What is Food Contamination?
The United States has seen several food recalls in the last few months. Sunset Farm Foods Inc. recalled about 4,480 pounds of pork and chicken smoked sausages early September. The sausages were contaminated with thin blue pieces of plastic. A little before that, a public health alert was issued by the Food Safety and Inspection Service (FSIS) of the USDA for 42-ounce bags of frozen, gluten-free, ready-to-eat Purdue chicken breast tenders. A food recall wasn't issued in this case because the product was already off the market when customers reported finding clear plastic and blue dye in the packages. Then, in mid-September, 28,000 pounds of beef were recalled by the FSIS when HelloFresh meal kits were suspected to be contaminated with E. coli.
These are only a handful of the many cases of food contamination reported this year in the United States. On average, 48 million episodes of foodborne illness and 3,000 deaths occur annually in the country.
What is food contamination, though? Food contamination occurs when food comes into contact with harmful bacteria, viruses, or chemicals. The contaminants can enter the food supply during production, processing, or packaging. Contamination can also occur if food is not cooked properly, is kept at unsafe temperatures, is prepared in an unsanitary environment, or cooked with contaminated utensils.
Typical symptoms of food poisoning include vomiting, diarrhea, and abdominal cramps. In severe cases, food poisoning can lead to dehydration, organ failure, and even death.
The Dangers and Impact of Food Contamination
Food contamination can have a significant impact on public health. When food is contaminated with harmful bacteria, viruses, or toxins, it can cause foodborne illnesses, which can range from mild to severe, and in some cases, even be fatal. Symptoms of foodborne illnesses vary based on the type of contaminant in the food.
The Foodborne Diseases Active Surveillance Network noted an 8% decrease in foodborne illnesses from 2016 to 2021. Researchers reported over 22,000 infections in the agency's Morbidity and Mortality Weekly Report, including 5,300 hospitalizations and 153 deaths. But it's not a reason for celebration yet as experts attribute this decrease to COVID-19 pandemic disruptions.
The United States food supply is one of the safest globally, and work is constantly being done to minimize contamination, but there are still some risks present. This is why it's better to be aware of the dangers of food contamination.
Some chemicals can contaminate foods, making them poisonous to eat. It can happen during farming or processing, or if contaminated water comes into contact with the food. Hidden allergens in food (such as peanuts in peanut butter) can also be harmful to people prone to allergies. Small traces of allergens too can cause severe reactions in some people. Foods can also become contaminated with radiation through nuclear accidents or from certain types of packaging. In addition, genetically modified organisms (GMOs) plants or animals created through gene-splicing techniques (which involve mixing DNA from different species) can be reasons for health scares, although there is no definitive evidence to prove this.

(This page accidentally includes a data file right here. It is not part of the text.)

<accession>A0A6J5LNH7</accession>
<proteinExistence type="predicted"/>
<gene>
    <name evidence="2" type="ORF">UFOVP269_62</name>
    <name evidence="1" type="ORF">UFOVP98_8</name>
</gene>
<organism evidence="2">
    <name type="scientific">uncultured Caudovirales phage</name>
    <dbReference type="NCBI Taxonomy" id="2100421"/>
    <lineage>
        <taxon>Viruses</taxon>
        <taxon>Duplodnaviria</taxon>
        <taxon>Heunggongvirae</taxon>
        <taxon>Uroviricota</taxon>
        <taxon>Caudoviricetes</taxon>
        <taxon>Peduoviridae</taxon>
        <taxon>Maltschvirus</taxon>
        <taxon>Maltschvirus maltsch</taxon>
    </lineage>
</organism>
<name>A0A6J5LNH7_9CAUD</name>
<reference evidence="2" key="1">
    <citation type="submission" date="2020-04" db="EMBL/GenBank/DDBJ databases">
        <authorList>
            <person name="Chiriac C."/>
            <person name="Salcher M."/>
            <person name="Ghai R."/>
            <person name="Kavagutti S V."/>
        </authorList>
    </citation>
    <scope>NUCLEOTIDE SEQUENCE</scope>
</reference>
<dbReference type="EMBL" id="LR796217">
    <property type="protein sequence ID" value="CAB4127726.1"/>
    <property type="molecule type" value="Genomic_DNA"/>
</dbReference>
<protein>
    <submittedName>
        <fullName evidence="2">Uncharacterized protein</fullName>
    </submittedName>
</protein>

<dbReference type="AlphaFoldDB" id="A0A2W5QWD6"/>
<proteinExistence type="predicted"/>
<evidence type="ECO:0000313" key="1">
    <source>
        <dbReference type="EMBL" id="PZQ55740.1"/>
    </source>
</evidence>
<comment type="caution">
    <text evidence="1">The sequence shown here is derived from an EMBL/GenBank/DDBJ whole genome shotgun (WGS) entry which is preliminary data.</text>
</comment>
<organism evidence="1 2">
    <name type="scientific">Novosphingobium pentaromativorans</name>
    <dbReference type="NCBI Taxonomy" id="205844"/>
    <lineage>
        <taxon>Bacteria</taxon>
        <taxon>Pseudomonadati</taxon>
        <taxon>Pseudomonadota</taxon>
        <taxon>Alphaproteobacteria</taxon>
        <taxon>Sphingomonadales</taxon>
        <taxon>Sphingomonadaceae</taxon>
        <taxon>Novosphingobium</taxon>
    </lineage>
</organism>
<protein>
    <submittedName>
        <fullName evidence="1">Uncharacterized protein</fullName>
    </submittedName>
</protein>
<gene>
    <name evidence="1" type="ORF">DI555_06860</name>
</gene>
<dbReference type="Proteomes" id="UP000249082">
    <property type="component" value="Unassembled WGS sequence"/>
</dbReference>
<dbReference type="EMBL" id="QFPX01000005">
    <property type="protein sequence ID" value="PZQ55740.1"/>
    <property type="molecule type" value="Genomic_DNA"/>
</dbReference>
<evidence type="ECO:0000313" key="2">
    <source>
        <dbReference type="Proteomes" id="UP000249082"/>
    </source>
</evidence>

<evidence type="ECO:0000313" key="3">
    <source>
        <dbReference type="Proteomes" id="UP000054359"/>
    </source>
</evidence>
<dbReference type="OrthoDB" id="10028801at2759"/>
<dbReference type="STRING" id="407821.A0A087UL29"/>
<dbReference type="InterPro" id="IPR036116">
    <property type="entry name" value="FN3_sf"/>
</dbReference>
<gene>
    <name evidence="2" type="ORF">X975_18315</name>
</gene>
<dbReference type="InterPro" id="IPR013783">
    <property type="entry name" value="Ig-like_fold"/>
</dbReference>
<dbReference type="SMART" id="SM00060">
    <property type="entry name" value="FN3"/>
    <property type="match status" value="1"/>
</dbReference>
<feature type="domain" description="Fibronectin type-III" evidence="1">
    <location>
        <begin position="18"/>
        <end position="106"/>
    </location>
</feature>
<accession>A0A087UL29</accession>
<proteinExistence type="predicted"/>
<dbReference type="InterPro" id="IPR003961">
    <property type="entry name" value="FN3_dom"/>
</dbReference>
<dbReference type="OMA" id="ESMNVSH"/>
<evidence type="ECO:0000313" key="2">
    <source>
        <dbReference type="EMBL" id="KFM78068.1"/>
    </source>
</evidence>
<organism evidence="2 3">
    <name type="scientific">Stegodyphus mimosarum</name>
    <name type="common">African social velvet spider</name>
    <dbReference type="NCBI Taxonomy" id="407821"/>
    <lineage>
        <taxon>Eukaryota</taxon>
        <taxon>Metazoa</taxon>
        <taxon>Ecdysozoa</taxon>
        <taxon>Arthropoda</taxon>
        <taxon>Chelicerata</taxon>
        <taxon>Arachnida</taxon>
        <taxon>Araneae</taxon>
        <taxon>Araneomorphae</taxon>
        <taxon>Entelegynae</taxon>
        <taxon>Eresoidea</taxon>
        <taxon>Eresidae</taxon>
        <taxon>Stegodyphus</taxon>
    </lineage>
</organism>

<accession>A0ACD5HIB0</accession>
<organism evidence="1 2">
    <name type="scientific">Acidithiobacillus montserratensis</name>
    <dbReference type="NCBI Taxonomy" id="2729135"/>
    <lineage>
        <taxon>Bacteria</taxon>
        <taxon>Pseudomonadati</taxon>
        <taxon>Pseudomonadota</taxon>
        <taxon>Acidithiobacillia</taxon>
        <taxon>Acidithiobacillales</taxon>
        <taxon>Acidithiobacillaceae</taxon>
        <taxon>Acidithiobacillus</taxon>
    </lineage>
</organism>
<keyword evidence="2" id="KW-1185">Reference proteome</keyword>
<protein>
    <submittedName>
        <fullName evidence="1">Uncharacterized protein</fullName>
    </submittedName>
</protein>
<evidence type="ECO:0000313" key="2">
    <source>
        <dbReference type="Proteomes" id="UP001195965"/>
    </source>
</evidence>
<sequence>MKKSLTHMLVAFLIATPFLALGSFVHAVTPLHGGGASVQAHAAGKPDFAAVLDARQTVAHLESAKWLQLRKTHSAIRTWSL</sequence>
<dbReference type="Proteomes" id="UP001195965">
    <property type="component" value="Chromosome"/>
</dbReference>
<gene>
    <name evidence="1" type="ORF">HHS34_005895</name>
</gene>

Some of the most common dangers of food contamination include-
- Food poisoning- It can cause a number of symptoms, like nausea, vomiting, diarrhea, and abdominal pain. In severe cases, food poisoning can even lead to death.
- Allergic reactions- Some people may be allergic to certain contaminants present in food. These allergies can range from mild to life-threatening. Symptoms of an allergic reaction range from mild (rashes, itchiness) to severe (anaphylactic shock). Some allergies also cause swelling, difficulty in breathing, and chest pain.
- Infections- Contaminated food can also cause infections with various symptoms, including fever, diarrhea, vomiting, and stomach cramps. In severe cases, they can lead to hospitalization or even death.
- Kidney damage- Some contaminants present in food can damage the kidneys if consumed in large quantities over time. Kidney damage can lead to several health problems, including kidney failure and high blood pressure.
- Cancer- The World Health Organization reports that chemical contamination can cause acute poisoning or long-term diseases like cancer. Several studies attest that certain contaminants present in food can increase the risk of cancer. Some contaminants include chemicals such as dioxins, PCBs, and ionizing radiation.
- Congenital disabilities- Some contaminants (certain pesticides) can also increase the risk of congenital disabilities if pregnant women consume them.
Food contamination is a serious problem that can lead to serious illness or even death
Be aware of the different types of food contamination and how to avoid them in your kitchen
Types of Food Contamination
Common types of food contamination include chemical contamination, physical contamination, and microbial contamination. Chemical contamination can occur when food comes into contact with harmful chemicals such as cleaning products or pesticides or foreign objects like hair or dirt. Physical contamination occurs when foreign objects contaminate food or drinking water. Microbial contamination happens when food or drinking water is contaminated with bacteria, viruses, or other microorganisms.
Contaminated food (and water) often looks and smells normal so you may not notice the contamination at first glance; however, if you suspect that something might be wrong with your food, do not eat it. Throw it away and wash your hands thoroughly with soap and water.
Here's a closer look at these forms of contamination-
Chemical contamination of food occurs when chemicals enter the food supply. These chemicals can come from various sources -- pesticides, herbicides, cleaning products, and packaging materials. Unfortunately, some chemicals can harm our health, causing problems like cancer or congenital disabilities. However, there are a few things we can do to minimize our exposure to these contaminants-